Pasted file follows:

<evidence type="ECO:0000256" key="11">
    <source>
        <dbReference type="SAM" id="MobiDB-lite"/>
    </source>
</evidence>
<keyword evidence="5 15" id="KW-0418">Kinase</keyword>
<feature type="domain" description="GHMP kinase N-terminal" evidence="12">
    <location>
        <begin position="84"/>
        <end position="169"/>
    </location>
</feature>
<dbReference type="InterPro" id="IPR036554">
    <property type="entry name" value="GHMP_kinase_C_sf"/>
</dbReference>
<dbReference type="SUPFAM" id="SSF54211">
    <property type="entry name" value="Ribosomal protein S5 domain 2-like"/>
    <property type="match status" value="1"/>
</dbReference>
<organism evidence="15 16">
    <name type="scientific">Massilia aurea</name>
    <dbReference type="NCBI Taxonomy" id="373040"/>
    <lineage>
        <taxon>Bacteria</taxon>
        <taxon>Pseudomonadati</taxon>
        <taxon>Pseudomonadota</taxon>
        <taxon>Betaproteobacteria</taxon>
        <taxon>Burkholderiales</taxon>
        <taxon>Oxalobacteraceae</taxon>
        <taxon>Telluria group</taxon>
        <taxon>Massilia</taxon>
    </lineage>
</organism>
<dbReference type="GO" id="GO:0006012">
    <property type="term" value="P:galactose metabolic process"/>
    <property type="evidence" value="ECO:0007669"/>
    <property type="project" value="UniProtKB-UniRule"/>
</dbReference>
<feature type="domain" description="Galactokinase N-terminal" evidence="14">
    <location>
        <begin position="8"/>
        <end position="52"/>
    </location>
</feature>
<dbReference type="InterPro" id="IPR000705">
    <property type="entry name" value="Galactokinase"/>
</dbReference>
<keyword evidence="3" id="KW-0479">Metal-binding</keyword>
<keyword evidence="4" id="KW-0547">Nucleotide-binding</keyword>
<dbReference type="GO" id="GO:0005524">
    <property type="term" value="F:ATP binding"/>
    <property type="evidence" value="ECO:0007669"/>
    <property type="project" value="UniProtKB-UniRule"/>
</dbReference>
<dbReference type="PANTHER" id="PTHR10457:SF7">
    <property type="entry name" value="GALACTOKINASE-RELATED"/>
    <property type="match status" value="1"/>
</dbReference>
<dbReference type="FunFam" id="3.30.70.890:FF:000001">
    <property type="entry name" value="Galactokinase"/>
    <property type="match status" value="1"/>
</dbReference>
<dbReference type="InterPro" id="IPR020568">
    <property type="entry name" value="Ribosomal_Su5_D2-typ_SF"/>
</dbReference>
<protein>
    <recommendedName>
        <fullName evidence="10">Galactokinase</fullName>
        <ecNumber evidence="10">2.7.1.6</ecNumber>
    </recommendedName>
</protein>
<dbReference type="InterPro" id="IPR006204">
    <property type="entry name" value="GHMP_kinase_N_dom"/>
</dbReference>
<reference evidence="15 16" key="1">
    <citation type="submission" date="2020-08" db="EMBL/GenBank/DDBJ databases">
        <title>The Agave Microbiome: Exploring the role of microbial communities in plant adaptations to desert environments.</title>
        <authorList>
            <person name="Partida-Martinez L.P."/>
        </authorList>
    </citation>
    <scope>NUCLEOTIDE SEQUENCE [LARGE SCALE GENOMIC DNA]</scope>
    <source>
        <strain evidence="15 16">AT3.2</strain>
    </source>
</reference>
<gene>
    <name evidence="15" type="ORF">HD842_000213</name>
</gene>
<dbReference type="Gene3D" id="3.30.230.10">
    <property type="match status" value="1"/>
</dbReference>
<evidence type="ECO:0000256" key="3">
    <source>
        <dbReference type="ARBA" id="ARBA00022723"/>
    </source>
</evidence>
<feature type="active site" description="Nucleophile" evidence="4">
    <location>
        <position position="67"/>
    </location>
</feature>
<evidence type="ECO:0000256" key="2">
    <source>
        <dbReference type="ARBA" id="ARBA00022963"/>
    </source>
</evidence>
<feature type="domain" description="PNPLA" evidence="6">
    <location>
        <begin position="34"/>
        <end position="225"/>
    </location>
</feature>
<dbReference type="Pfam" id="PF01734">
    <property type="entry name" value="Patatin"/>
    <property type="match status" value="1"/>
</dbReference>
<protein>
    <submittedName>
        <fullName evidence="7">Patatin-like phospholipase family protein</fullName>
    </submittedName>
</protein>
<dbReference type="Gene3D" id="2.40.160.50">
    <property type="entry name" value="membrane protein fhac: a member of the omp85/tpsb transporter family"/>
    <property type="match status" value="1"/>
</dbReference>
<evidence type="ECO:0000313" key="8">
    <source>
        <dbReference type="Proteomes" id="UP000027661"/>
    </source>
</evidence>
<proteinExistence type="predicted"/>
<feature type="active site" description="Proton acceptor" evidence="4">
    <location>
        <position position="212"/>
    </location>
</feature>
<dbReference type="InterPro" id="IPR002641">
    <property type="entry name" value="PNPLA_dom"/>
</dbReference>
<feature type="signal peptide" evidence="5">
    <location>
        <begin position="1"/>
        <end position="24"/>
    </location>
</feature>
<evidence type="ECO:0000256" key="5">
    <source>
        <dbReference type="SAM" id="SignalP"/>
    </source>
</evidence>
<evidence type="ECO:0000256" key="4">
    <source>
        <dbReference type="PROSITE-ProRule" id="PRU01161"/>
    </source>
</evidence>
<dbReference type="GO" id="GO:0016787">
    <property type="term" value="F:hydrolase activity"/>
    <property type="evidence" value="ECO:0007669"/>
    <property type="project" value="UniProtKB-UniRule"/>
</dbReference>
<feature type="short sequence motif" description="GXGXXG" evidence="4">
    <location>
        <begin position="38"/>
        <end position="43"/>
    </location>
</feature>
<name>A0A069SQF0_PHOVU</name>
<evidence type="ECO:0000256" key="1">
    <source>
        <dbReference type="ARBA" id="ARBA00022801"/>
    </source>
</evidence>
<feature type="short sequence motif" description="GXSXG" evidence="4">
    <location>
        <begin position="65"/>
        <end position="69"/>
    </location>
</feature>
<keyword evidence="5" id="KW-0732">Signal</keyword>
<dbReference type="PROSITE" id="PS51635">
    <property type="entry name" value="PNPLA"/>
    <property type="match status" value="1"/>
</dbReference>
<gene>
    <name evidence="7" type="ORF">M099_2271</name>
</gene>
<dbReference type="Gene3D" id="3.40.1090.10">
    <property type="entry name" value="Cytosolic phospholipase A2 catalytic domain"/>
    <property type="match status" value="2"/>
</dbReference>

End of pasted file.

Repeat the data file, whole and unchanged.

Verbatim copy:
<evidence type="ECO:0000256" key="11">
    <source>
        <dbReference type="SAM" id="MobiDB-lite"/>
    </source>
</evidence>
<keyword evidence="5 15" id="KW-0418">Kinase</keyword>
<feature type="domain" description="GHMP kinase N-terminal" evidence="12">
    <location>
        <begin position="84"/>
        <end position="169"/>
    </location>
</feature>
<dbReference type="InterPro" id="IPR036554">
    <property type="entry name" value="GHMP_kinase_C_sf"/>
</dbReference>
<dbReference type="SUPFAM" id="SSF54211">
    <property type="entry name" value="Ribosomal protein S5 domain 2-like"/>
    <property type="match status" value="1"/>
</dbReference>
<organism evidence="15 16">
    <name type="scientific">Massilia aurea</name>
    <dbReference type="NCBI Taxonomy" id="373040"/>
    <lineage>
        <taxon>Bacteria</taxon>
        <taxon>Pseudomonadati</taxon>
        <taxon>Pseudomonadota</taxon>
        <taxon>Betaproteobacteria</taxon>
        <taxon>Burkholderiales</taxon>
        <taxon>Oxalobacteraceae</taxon>
        <taxon>Telluria group</taxon>
        <taxon>Massilia</taxon>
    </lineage>
</organism>
<dbReference type="GO" id="GO:0006012">
    <property type="term" value="P:galactose metabolic process"/>
    <property type="evidence" value="ECO:0007669"/>
    <property type="project" value="UniProtKB-UniRule"/>
</dbReference>
<feature type="domain" description="Galactokinase N-terminal" evidence="14">
    <location>
        <begin position="8"/>
        <end position="52"/>
    </location>
</feature>
<dbReference type="InterPro" id="IPR000705">
    <property type="entry name" value="Galactokinase"/>
</dbReference>
<keyword evidence="3" id="KW-0479">Metal-binding</keyword>
<keyword evidence="4" id="KW-0547">Nucleotide-binding</keyword>
<dbReference type="GO" id="GO:0005524">
    <property type="term" value="F:ATP binding"/>
    <property type="evidence" value="ECO:0007669"/>
    <property type="project" value="UniProtKB-UniRule"/>
</dbReference>
<dbReference type="PANTHER" id="PTHR10457:SF7">
    <property type="entry name" value="GALACTOKINASE-RELATED"/>
    <property type="match status" value="1"/>
</dbReference>
<dbReference type="FunFam" id="3.30.70.890:FF:000001">
    <property type="entry name" value="Galactokinase"/>
    <property type="match status" value="1"/>
</dbReference>
<dbReference type="InterPro" id="IPR020568">
    <property type="entry name" value="Ribosomal_Su5_D2-typ_SF"/>
</dbReference>
<protein>
    <recommendedName>
        <fullName evidence="10">Galactokinase</fullName>
        <ecNumber evidence="10">2.7.1.6</ecNumber>
    </recommendedName>
</protein>
<dbReference type="InterPro" id="IPR006204">
    <property type="entry name" value="GHMP_kinase_N_dom"/>
</dbReference>
<reference evidence="15 16" key="1">
    <citation type="submission" date="2020-08" db="EMBL/GenBank/DDBJ databases">
        <title>The Agave Microbiome: Exploring the role of microbial communities in plant adaptations to desert environments.</title>
        <authorList>
            <person name="Partida-Martinez L.P."/>
        </authorList>
    </citation>
    <scope>NUCLEOTIDE SEQUENCE [LARGE SCALE GENOMIC DNA]</scope>
    <source>
        <strain evidence="15 16">AT3.2</strain>
    </source>
</reference>
<gene>
    <name evidence="15" type="ORF">HD842_000213</name>
</gene>
<dbReference type="Gene3D" id="3.30.230.10">
    <property type="match status" value="1"/>
</dbReference>
<evidence type="ECO:0000256" key="3">
    <source>
        <dbReference type="ARBA" id="ARBA00022723"/>
    </source>
</evidence>
<feature type="active site" description="Nucleophile" evidence="4">
    <location>
        <position position="67"/>
    </location>
</feature>
<evidence type="ECO:0000256" key="2">
    <source>
        <dbReference type="ARBA" id="ARBA00022963"/>
    </source>
</evidence>
<feature type="domain" description="PNPLA" evidence="6">
    <location>
        <begin position="34"/>
        <end position="225"/>
    </location>
</feature>
<dbReference type="Pfam" id="PF01734">
    <property type="entry name" value="Patatin"/>
    <property type="match status" value="1"/>
</dbReference>
<protein>
    <submittedName>
        <fullName evidence="7">Patatin-like phospholipase family protein</fullName>
    </submittedName>
</protein>
<dbReference type="Gene3D" id="2.40.160.50">
    <property type="entry name" value="membrane protein fhac: a member of the omp85/tpsb transporter family"/>
    <property type="match status" value="1"/>
</dbReference>
<evidence type="ECO:0000313" key="8">
    <source>
        <dbReference type="Proteomes" id="UP000027661"/>
    </source>
</evidence>
<proteinExistence type="predicted"/>
<feature type="active site" description="Proton acceptor" evidence="4">
    <location>
        <position position="212"/>
    </location>
</feature>
<dbReference type="InterPro" id="IPR002641">
    <property type="entry name" value="PNPLA_dom"/>
</dbReference>
<feature type="signal peptide" evidence="5">
    <location>
        <begin position="1"/>
        <end position="24"/>
    </location>
</feature>
<evidence type="ECO:0000256" key="5">
    <source>
        <dbReference type="SAM" id="SignalP"/>
    </source>
</evidence>
<evidence type="ECO:0000256" key="4">
    <source>
        <dbReference type="PROSITE-ProRule" id="PRU01161"/>
    </source>
</evidence>
<dbReference type="GO" id="GO:0016787">
    <property type="term" value="F:hydrolase activity"/>
    <property type="evidence" value="ECO:0007669"/>
    <property type="project" value="UniProtKB-UniRule"/>
</dbReference>
<feature type="short sequence motif" description="GXGXXG" evidence="4">
    <location>
        <begin position="38"/>
        <end position="43"/>
    </location>
</feature>
<name>A0A069SQF0_PHOVU</name>
<evidence type="ECO:0000256" key="1">
    <source>
        <dbReference type="ARBA" id="ARBA00022801"/>
    </source>
</evidence>
<feature type="short sequence motif" description="GXSXG" evidence="4">
    <location>
        <begin position="65"/>
        <end position="69"/>
    </location>
</feature>
<keyword evidence="5" id="KW-0732">Signal</keyword>
<dbReference type="PROSITE" id="PS51635">
    <property type="entry name" value="PNPLA"/>
    <property type="match status" value="1"/>
</dbReference>
<gene>
    <name evidence="7" type="ORF">M099_2271</name>
</gene>
<dbReference type="Gene3D" id="3.40.1090.10">
    <property type="entry name" value="Cytosolic phospholipase A2 catalytic domain"/>
    <property type="match status" value="2"/>
</dbReference>